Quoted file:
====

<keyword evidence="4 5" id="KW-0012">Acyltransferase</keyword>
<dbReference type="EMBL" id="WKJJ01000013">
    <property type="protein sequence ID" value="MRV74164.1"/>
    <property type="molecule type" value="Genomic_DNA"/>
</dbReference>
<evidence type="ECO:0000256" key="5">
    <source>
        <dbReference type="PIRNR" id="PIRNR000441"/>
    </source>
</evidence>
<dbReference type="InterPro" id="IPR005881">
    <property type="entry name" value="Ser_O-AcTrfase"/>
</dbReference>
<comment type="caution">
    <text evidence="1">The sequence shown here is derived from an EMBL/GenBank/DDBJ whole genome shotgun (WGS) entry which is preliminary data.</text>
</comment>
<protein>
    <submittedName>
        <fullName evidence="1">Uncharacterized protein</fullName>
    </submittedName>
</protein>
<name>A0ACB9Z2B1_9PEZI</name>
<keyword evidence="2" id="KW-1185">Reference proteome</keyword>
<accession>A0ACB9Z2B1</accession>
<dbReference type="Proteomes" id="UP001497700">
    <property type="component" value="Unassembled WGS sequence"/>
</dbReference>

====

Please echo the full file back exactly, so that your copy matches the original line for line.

<keyword evidence="4 5" id="KW-0012">Acyltransferase</keyword>
<dbReference type="EMBL" id="WKJJ01000013">
    <property type="protein sequence ID" value="MRV74164.1"/>
    <property type="molecule type" value="Genomic_DNA"/>
</dbReference>
<evidence type="ECO:0000256" key="5">
    <source>
        <dbReference type="PIRNR" id="PIRNR000441"/>
    </source>
</evidence>
<dbReference type="InterPro" id="IPR005881">
    <property type="entry name" value="Ser_O-AcTrfase"/>
</dbReference>
<comment type="caution">
    <text evidence="1">The sequence shown here is derived from an EMBL/GenBank/DDBJ whole genome shotgun (WGS) entry which is preliminary data.</text>
</comment>
<protein>
    <submittedName>
        <fullName evidence="1">Uncharacterized protein</fullName>
    </submittedName>
</protein>
<name>A0ACB9Z2B1_9PEZI</name>
<keyword evidence="2" id="KW-1185">Reference proteome</keyword>
<accession>A0ACB9Z2B1</accession>
<dbReference type="Proteomes" id="UP001497700">
    <property type="component" value="Unassembled WGS sequence"/>
</dbReference>